What’s in store for the food industry in 2019? Market research firm Packaged Facts predicts “disruptive innovation” that will shake up years of subtle stagnation in the mature food industry and spur growth over the foreseeable future.
In “U.S. Food Market Outlook 2019,” the latest edition of its best-selling series, Packaged Facts examines “disruptive innovation” across 14 essential food categories: Cereal, Chocolate Candy, Cookies, Fresh Bread, Fresh Packaged Salads, Frozen Dinners/Entrees, Frozen Pizza, Ice Cream/Frozen Novelties, Meal/Snack Bars, Meat/Poultry, Natural & Specialty Cheese, Salty Snacks, Soup, and Yogurt.
Packaged Facts identified several key disruptive trends to watch for in 2019. Four of these top trends include local, greater authenticity, new players and gut health.
Local emerges as the next-gen organic
Organic products have been one of the hottest trends in the food industry, and local is the evolution of that trend. This is especially true when it comes to products such as fresh packaged salads, noted Packaged Facts.
“Locally grown produce and packaged salads are fresher and have longer shelf life because they don’t have to travel far to get into stores. The vast majority of greens in the U. S. come from California and Arizona, which means much of the country gets not so fresh product,” Packaged facts said. “Local is also inherently safer because it is grown indoors. Typical produce grown outdoors is handled several times before it arrives in a consumer’s home.”
In addition to being grown indoors, local produce is being farmed hydroponically, making it more sustainable.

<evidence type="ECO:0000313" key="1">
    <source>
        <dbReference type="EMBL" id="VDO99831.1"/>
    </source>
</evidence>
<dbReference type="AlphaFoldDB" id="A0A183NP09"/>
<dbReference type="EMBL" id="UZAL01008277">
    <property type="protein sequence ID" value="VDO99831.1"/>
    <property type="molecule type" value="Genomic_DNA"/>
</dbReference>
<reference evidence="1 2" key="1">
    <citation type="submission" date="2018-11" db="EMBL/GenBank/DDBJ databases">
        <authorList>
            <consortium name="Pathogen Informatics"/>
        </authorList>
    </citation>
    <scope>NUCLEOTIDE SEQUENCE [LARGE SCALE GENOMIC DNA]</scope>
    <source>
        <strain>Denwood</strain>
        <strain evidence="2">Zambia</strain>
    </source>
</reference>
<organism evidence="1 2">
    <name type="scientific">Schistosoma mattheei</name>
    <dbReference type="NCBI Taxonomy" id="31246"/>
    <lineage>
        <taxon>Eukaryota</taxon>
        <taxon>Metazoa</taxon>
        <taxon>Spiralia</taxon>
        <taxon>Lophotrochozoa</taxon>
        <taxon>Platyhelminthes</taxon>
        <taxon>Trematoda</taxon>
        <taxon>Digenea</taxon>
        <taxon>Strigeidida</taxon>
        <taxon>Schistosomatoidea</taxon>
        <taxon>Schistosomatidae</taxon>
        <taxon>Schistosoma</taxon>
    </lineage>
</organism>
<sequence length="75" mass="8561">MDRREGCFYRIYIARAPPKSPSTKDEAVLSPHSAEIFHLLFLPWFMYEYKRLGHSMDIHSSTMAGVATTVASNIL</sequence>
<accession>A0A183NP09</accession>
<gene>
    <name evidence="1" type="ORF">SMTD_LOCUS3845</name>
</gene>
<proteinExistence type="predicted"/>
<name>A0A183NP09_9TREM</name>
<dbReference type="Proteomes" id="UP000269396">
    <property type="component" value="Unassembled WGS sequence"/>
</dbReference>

Several start-ups are innovating and disrupting in locally grown produce. For example, BrightFarms sells packaged lettuce and other salad greens to major grocery retailers in the U.S. The products are grown in glass-roofed, 140,000 sq. ft. hydroponic greenhouse farms in Illinois, Virginia, Pennsylvania, Ohio and Texas. The company said its local growing method reduces freight costs and ensures year-round supply with a longer shelf life. In June 2018, BrightFarms said it raised $55 million in a new funding round to open more greenhouses. Since then, it’s been reported that BrightFarms has expanded distribution of its sustainably and hydroponically grown greens to include Dierbergs, Food Lion, Jungle Jim’s International Markets, Misfits Market, and Tops Markets.
Similarly, the company Local Roots sustainably grows its greens in what it calls “TerraFarms”, retrofitted 40-foot-long shipping containers. The company says its indoor farming method uses up to 99% less water than conventional farming, and without pesticides or herbicides. With reportedly more than 100 units across the country, Local Roots aims to deliver fresh products to local markets. Its first retail products entered Walmart stores in California last year.
Greater authenticity drives innovation
According to Packaged Facts, consumers are looking for at-home food products that deliver “restaurant quality” and “chef-inspired” meals.
“Increasingly, Millennials and other younger people want greater authenticity that comes from involvement with real chefs who seem to be cooking the meals in a kitchen, rather than in a big industrial food processing plant,” the group noted.
Marketers of frozen dinners and entrees are among those leading the way in this trend. For example, Grainful, part of Chobani’s Food Incubator program, makes whole grain-based frozen entrees with a blend of whole oats, quinoa and sorghum, vegetables, proteins, and sauces. Based in Ithaca, New York, it boldly states, “Our frozen entrees are created in Ithaca, by a real chef in a real kitchen.”
Likewise, Frontera Foods, owned by ConAgra, markets a range of frozen Mexican-inspired bowls and skillet meals created by renowned chef Rick Bayless, who specializes in Mexican cuisine. Meanwhile, Frozen Foodies' are bringing actual restaurant meals into the home with frozen meals made in partnership with famous Chicago chefs, Package Facts noted. The dishes are developed from real menu items, cooked in a central location, and then cryogenically frozen to preserve taste and texture. Meals are created with brand such as Food Buddha Gourmet, Pit Master Lee Ann, Tio Rico's, Firenze, Up and Eat 'em, and eatcetera. Customers can order items individually or through a subscription, and products are shipped direct to homes.